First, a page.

Fool Me Once. . .
In an article on the Legionary of Christ-published National Catholic Register, Fr. Owen Kearns, L.C., issues a statement admitting his founder Maciel’s wrongdoing, and issuing what I think is a tepid apology to Maciel’s accusers. The statements comes two weeks after the Legionaries’ own official statement distancing themselves from their founder, and after rumors that the Vatican would place the order in receivership started surfacing. Objectively speaking, one could say that it is an expedient rather than a prophetic apology.
As spokesperson for the LC, Kearns did not only defend his founder. He strongly attacked those who came forward to speak against him. He put in place an editorial policy for the National Catholic Register that downplayed the accusations. Arguably, this policy contributed to an active cover up.
Now some Catholics see no reason to doubt Kearns‘ claim that he was duped by the Legion. REGAIN doesn’t treat the apology with the same acceptance.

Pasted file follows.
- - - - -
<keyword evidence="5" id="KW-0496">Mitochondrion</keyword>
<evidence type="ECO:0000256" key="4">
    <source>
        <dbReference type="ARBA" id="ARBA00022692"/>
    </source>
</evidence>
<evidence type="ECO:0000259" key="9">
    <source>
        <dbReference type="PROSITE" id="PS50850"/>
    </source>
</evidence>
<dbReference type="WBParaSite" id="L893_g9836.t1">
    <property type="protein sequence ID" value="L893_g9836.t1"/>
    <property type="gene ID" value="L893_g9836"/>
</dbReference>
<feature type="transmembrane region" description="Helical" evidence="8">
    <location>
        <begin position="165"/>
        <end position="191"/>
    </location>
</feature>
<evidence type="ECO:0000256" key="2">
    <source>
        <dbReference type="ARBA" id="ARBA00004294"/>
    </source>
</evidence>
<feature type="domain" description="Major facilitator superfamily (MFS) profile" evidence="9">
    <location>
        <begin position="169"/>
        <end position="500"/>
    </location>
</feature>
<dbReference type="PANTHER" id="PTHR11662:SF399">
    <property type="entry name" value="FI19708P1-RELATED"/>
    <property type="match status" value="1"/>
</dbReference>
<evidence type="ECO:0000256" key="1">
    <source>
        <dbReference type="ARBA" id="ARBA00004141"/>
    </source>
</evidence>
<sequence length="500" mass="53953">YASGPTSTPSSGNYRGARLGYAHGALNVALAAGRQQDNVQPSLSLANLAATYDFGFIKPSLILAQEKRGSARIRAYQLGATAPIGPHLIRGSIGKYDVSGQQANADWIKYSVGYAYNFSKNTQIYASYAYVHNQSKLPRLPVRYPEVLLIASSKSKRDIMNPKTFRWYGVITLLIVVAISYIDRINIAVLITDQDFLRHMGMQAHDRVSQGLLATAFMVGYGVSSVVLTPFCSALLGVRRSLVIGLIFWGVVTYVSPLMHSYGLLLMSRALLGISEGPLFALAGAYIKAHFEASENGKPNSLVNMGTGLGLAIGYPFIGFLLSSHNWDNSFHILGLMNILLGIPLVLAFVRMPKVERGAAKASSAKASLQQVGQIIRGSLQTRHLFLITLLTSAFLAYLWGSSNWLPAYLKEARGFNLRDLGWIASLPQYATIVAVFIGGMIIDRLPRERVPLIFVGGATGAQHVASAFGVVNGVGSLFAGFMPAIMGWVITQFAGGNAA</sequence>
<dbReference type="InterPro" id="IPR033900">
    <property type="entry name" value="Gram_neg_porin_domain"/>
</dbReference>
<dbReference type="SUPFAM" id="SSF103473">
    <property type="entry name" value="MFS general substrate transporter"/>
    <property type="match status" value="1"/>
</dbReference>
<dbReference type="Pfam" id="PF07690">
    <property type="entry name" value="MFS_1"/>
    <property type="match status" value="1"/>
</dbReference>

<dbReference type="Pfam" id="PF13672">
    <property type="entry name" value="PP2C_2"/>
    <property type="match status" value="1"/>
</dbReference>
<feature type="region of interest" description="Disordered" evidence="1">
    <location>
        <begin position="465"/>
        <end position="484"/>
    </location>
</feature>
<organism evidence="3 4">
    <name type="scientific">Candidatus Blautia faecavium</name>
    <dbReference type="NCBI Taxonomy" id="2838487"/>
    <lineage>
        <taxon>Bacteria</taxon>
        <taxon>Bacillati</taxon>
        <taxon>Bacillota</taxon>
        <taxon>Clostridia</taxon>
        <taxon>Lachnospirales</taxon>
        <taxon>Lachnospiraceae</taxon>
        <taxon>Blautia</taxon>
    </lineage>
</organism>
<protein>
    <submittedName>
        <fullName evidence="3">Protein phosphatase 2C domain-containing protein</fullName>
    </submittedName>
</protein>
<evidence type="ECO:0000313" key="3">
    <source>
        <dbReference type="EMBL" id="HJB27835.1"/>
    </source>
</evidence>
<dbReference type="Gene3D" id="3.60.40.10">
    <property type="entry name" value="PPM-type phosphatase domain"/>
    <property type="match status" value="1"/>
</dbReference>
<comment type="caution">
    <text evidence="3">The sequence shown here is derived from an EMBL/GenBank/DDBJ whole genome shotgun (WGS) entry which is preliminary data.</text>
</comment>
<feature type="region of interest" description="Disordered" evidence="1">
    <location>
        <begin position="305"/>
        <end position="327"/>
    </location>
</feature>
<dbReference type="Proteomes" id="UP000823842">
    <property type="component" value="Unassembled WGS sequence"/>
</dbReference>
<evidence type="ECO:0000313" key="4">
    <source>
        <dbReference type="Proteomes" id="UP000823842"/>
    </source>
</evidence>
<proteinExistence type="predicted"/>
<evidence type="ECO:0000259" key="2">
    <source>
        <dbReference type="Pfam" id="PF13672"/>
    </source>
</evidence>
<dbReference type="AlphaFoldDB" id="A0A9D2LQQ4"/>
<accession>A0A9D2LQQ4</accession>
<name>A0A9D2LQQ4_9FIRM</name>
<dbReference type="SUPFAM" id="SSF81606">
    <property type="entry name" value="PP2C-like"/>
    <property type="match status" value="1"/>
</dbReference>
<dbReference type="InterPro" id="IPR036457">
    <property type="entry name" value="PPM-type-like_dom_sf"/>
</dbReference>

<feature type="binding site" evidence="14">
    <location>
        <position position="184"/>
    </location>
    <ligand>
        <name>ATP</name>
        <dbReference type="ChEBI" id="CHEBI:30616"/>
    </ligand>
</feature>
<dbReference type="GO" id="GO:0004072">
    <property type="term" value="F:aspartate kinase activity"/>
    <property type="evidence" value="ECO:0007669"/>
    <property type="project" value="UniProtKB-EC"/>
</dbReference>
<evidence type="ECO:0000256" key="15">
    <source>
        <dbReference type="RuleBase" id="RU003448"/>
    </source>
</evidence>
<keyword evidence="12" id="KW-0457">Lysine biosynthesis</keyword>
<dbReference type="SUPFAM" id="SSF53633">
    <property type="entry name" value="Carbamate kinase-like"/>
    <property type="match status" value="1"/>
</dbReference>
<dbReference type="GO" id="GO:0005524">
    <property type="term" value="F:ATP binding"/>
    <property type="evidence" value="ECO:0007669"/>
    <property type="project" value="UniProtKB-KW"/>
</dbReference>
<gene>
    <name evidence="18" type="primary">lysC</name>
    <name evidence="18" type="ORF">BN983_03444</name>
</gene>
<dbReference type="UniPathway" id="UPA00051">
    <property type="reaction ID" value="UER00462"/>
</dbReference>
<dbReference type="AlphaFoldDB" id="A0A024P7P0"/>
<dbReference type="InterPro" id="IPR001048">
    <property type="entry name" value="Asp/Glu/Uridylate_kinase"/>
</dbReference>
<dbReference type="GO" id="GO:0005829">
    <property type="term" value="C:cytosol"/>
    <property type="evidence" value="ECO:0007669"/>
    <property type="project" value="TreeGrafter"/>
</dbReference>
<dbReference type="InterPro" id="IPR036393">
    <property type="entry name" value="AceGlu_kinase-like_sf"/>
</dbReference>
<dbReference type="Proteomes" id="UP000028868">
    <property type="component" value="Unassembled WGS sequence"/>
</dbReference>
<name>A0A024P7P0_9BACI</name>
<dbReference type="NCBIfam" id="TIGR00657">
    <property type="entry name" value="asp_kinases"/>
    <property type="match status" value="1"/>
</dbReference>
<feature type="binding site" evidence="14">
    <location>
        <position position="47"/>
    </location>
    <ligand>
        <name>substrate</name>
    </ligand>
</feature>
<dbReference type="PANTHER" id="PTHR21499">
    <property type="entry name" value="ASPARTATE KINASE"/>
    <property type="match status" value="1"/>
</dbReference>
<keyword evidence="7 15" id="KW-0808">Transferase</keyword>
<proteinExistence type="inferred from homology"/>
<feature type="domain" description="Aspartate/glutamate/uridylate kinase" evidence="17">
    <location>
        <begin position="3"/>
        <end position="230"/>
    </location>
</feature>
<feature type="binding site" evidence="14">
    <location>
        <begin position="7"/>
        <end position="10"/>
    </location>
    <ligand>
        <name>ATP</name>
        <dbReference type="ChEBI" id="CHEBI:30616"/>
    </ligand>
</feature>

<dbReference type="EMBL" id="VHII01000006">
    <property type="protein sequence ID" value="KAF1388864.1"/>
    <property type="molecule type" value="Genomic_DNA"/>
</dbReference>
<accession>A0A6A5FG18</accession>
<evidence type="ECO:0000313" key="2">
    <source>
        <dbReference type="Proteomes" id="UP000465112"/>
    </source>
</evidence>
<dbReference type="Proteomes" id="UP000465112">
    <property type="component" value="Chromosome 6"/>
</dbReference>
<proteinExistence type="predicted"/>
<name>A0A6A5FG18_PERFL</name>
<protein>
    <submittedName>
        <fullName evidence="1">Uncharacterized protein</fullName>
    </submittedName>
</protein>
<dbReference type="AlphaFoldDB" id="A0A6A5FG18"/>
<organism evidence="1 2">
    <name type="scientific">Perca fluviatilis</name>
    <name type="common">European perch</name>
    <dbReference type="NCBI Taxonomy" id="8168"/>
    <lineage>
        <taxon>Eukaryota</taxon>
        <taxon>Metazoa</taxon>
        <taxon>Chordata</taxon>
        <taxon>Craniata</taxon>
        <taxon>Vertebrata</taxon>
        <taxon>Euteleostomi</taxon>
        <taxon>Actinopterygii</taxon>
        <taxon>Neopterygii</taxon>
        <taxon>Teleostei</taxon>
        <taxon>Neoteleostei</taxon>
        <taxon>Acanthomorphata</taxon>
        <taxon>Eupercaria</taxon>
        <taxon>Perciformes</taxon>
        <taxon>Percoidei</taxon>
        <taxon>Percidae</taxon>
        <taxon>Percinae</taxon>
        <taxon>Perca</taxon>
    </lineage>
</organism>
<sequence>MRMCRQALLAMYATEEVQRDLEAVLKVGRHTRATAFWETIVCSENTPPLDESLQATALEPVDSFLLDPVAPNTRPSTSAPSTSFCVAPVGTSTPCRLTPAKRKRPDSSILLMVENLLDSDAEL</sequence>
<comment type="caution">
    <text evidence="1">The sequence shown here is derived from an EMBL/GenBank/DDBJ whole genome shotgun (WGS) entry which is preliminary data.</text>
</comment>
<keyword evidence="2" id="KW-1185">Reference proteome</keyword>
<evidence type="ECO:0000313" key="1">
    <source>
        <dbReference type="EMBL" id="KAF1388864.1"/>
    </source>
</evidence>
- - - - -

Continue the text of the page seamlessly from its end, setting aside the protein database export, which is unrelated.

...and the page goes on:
This raises a broader question that we’ve discussed below: As Christians, we are admonished to be charitable, and to forgive. Those of us who aren’t victims of Kearns’s false accusations or the LC don’t have standing to forgive, of course. But we do have standing to assess the statement, which is public. At what point does common sense trump charity? At what point does a sensible person judge that someone as far up in the order as Kearns ought to have been aware of some of the goings on in the order–and perhaps was willfully blind? How do we assess whether an apology is sincere? How do we reconcile “street smarts” and Gospel values?